Child abuse claims sweep Catholic Church in Europe
Dublin: It often starts as a voice in the wilderness, but can swell into an entire nation`s demand for truth. From Ireland to Germany, Europe`s many victims of child abuse in the Roman Catholic church are finally breaking social taboos and confronting the clergy to face its demons.
Ireland was the first in Europe to confront the church`s worldwide custom of shielding pedophile priests from the law and public scandal. Now that legacy of suppressed childhood horror is being confronted in other parts of the Continent — nowhere more poignantly than in Germany, the homeland of Pope Benedict XVI.
The recent spread of claims into the Netherlands, Austria and Italy has analysts and churchmen wondering how deep the scandal runs, which nation will be touched next, and whether a tide of lawsuits will force European dioceses to declare bankruptcy like join their American cousins.
"You have to presume that the cover-up of abuse exists everywhere, to one extent or another. A new case could appear in a new country tomorrow," said David Quinn, director of a Christian think tank, the Iona Institute, that seeks to promote family values in an Ireland increasingly cool to Catholicism.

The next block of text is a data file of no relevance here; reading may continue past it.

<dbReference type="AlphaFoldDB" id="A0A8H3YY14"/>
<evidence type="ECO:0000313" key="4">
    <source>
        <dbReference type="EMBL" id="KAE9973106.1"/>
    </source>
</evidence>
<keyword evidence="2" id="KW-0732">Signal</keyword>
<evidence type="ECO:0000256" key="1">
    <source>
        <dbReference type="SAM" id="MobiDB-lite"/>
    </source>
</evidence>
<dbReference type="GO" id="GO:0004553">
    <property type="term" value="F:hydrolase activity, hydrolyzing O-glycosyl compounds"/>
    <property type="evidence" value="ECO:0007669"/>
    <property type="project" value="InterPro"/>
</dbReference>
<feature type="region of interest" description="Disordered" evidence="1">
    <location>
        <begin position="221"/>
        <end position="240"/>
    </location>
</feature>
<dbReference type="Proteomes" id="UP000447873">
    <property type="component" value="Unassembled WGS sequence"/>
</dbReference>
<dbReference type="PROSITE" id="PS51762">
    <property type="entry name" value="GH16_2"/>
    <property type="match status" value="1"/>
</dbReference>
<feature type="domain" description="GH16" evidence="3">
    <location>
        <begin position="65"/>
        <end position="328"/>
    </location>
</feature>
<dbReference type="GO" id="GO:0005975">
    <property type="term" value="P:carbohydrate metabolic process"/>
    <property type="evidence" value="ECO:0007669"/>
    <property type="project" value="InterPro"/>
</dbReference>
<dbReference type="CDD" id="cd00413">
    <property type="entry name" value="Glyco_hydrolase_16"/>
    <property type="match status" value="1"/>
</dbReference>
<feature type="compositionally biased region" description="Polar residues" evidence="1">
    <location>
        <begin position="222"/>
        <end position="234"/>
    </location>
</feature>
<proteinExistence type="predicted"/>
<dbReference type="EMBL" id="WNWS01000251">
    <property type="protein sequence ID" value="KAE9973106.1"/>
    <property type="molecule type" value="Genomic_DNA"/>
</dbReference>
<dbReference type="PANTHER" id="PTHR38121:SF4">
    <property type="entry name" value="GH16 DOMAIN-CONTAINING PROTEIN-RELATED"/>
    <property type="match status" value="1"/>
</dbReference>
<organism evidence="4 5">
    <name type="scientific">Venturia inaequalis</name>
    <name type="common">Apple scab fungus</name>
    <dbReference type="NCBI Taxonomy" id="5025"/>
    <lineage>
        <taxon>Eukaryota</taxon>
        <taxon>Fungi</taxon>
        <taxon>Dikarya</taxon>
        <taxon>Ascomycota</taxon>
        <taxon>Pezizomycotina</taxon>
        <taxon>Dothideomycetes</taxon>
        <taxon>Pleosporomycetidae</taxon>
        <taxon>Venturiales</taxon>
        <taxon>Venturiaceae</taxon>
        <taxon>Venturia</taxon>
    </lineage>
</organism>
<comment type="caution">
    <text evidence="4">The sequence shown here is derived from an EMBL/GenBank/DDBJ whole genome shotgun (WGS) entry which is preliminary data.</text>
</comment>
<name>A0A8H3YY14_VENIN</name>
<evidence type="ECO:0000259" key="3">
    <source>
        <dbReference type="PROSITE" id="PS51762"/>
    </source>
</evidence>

Quinn noted that stories of systemic physical, sexual and emotional abuse circulated privately in Irish society for decades, but only moved aboveground in the mid-1990s when former altar boy Andrew Madden and orphanage survivor Christine Buckley went public with lawsuits and exposes of how priests and nuns tormented them with impunity.
Floodgates opened for Irish complaints that have topped 15,000 in this country of 4 million. Three government-ordered investigations have shocked and disgusted the nation, which has footed most of the bill to settle legal claims topping euro1 billion (nearly $1.5 billion).
"A lot comes down to: When does that first victim gather the courage to come forward into the spotlight?" Quinn said. "It seems to take that trigger event, the lone voice who says what so many kept silent so long. That`s basically happening now in Germany. It could happen next in Spain, Poland, anywhere."
In January, an elite Jesuit school in Berlin declared it was aware of seven child-abuse cases in its past and appointed an outside investigator, Ursula Raue, to seek testimony. Within weeks, she had gathered stories of long-suppressed woe from more than 100 ex-students abused by their Jesuit masters, and from 60 molested by parish priests.
"I always thought that at some point the wave would reach us," said Petra Dorsch-Jungsberger, a commentator on Catholic affairs and retired University of Munich communications professor.
She credited heavy German media coverage of the latest Irish abuse scandal — a November report into decades of cover-up in the Dublin Archdiocese involving approximately 170 priests — with inspiring similar soul-searching in Germany.
"Once the door had been opened, then many others felt they were able to step up and say: That happened to us too," she said.